Isn't this at least some form of abuse/abandonment? Or doesn't that count if the parents are making serious bank?

If I lock the kids in the trailer while I go to work, that is child abuse. If I lock them in with a set of cameras in the home, it's a TV series.

Funny how the white people who go apepoo over little Thai girls being sold by their families into prostition will not have anything to say about Americans prostituting their own familes for 20,000 usd.




Ever get the feeling we're living in the dark ages?



posted on Sep, 19 2007 @ 08:31 AM
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"Running Man" is only a few t.v. seasons away.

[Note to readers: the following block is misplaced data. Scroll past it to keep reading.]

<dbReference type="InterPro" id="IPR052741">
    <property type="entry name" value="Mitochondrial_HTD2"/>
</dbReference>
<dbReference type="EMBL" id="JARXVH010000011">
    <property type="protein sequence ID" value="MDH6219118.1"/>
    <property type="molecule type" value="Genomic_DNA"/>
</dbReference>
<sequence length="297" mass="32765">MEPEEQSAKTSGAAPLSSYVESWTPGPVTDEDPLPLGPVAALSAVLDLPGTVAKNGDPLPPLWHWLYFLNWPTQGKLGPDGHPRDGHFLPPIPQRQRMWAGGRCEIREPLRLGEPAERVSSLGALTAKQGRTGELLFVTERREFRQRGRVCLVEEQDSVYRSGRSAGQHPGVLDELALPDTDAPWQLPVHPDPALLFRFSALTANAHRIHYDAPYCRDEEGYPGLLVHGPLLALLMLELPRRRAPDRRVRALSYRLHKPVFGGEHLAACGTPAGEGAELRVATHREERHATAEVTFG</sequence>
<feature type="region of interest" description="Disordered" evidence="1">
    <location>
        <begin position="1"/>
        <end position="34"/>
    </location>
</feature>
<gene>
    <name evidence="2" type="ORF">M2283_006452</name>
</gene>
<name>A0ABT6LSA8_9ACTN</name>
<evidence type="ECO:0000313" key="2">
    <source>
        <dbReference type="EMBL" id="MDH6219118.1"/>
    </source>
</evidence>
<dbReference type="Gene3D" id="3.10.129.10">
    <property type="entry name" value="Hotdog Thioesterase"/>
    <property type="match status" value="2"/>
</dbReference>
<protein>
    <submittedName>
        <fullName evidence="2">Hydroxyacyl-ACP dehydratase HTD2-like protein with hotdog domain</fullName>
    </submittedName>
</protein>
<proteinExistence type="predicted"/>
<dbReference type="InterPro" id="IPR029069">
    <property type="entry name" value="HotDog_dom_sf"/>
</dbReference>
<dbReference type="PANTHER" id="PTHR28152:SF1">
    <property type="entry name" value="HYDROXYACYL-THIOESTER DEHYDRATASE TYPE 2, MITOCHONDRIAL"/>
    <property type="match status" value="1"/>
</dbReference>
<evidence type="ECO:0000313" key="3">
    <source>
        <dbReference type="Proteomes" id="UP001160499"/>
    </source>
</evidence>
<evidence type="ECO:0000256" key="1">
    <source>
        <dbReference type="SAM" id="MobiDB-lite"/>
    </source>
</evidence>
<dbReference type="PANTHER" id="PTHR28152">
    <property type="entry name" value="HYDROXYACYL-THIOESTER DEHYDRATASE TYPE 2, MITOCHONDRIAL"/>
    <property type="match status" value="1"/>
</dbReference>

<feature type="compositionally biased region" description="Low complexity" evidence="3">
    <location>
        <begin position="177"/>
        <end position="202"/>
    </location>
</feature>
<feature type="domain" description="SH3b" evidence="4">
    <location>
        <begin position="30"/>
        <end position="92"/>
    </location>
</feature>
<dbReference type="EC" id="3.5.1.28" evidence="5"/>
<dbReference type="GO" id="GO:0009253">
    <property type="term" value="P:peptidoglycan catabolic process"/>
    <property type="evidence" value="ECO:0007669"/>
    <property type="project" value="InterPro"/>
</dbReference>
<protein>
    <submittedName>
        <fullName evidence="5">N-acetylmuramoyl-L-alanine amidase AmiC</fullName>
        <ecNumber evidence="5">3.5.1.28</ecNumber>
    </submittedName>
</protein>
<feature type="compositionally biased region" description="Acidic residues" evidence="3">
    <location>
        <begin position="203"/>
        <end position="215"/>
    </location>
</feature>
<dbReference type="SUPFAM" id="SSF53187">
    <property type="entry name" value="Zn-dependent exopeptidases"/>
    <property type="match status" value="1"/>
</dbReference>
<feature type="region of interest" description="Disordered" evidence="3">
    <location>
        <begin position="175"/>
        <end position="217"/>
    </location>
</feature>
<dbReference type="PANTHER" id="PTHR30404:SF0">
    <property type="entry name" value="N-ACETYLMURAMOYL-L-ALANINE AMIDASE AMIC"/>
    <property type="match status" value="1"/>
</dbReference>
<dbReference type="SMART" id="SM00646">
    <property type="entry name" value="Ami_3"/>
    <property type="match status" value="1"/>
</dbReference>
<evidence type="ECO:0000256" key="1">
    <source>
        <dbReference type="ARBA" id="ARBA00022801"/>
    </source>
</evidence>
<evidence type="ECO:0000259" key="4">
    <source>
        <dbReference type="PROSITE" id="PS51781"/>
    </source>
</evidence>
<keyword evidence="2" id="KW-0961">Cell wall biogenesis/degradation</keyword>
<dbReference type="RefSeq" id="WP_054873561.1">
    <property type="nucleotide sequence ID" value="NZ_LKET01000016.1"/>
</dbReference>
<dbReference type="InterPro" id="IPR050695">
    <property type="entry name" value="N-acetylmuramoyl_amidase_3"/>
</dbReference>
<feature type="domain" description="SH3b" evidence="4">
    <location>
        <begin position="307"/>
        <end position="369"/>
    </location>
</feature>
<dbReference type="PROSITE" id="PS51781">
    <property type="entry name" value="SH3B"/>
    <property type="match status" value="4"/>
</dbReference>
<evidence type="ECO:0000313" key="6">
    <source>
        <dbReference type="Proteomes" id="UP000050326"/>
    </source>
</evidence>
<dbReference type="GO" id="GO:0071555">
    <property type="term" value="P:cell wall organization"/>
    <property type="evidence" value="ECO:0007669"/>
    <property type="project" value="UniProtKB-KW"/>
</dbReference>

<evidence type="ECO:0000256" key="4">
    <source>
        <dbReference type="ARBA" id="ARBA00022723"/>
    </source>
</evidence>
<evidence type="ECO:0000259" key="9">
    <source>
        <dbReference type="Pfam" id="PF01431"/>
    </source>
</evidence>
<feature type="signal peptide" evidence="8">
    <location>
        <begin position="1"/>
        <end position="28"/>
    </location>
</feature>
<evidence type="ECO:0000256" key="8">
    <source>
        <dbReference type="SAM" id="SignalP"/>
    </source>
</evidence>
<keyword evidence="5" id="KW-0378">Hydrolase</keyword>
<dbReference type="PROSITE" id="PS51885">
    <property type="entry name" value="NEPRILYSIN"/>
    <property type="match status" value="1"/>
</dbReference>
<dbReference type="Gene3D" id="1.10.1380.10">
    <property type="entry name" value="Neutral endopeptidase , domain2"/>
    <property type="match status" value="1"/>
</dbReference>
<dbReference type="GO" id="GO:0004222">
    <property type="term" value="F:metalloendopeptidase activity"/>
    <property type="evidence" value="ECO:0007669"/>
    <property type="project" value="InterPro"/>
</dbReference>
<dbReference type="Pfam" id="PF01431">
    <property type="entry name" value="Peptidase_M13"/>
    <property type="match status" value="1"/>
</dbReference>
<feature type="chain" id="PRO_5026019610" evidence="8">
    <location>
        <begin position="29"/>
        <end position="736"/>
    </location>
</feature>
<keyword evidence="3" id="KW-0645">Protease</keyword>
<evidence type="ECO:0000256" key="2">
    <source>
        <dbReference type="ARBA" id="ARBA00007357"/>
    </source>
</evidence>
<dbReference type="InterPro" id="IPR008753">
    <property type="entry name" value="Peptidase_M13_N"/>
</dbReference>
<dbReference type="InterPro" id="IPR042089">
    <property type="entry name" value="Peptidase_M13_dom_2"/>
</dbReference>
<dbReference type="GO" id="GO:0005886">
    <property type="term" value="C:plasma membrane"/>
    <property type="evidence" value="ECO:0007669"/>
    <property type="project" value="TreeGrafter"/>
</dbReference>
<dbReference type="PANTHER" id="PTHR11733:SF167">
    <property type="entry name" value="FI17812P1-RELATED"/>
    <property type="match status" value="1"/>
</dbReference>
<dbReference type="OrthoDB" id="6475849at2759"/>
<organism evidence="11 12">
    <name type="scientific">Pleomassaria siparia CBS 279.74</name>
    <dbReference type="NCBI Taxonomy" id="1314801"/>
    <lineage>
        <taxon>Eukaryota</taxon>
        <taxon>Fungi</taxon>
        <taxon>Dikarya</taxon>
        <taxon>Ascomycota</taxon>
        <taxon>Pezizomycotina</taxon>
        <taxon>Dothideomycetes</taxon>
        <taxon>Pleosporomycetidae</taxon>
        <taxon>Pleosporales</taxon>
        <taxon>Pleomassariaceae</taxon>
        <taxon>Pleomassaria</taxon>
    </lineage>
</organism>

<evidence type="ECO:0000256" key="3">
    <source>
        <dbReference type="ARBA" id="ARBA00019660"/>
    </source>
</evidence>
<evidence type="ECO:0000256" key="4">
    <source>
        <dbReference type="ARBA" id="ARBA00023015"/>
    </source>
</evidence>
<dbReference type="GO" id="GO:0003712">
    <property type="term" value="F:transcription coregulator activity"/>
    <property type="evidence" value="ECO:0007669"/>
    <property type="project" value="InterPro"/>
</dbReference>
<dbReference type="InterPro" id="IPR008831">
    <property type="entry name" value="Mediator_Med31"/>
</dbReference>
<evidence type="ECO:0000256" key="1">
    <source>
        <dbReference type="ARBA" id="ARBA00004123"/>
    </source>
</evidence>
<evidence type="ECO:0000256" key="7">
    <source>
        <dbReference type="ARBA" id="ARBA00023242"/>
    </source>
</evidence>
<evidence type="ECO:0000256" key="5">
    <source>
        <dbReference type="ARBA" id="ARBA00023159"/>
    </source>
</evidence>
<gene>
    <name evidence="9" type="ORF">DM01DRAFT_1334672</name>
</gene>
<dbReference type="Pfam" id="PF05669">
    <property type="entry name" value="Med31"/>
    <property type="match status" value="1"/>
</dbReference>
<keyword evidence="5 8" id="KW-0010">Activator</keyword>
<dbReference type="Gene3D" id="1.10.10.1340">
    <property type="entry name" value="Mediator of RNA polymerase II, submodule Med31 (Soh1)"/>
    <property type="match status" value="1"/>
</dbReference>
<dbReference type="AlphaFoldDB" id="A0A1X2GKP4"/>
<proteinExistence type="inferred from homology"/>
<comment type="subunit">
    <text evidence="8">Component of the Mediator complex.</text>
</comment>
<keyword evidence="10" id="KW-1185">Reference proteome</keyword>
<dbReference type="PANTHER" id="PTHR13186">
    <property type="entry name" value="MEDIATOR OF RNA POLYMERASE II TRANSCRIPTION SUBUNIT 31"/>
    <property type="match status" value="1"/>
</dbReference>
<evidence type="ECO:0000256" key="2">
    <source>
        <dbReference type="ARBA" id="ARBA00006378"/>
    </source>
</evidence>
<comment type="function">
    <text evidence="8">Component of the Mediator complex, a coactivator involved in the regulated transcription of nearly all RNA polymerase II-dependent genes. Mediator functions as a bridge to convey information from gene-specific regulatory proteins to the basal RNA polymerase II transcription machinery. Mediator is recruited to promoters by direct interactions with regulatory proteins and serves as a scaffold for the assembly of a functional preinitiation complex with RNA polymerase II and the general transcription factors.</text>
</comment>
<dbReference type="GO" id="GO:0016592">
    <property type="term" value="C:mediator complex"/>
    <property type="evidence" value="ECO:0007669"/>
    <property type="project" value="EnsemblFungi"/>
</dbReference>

People are totally de-sensitized to the suffering, shame, embarrassment and exploitation of others. Violent movies and video games as well as reality t.v. and MTV have conditioned our youth to set aside their compassion, empathy, common sense and decency. The problem will only get worse as each generation comes of age and lacks even more basic human compassion than the previous one.



posted on Sep, 19 2007 @ 10:02 PM
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reply to post by kosmicjack
 


There is more to life then what the TV says.

Most census for news stations 80% of the people believe that the news is lying to them.especially in regards to goverment.

so clearly blind thinking isnt the norm people are just sick of things and relise america is going to snap like a twig someday.


Lol mtv plays music at 2 am for 30 mins so its still music and they have 90 cd commercials.

Ah MTV the dude on mars with a MTV flag how apriopiate.

The same symbol they used long ago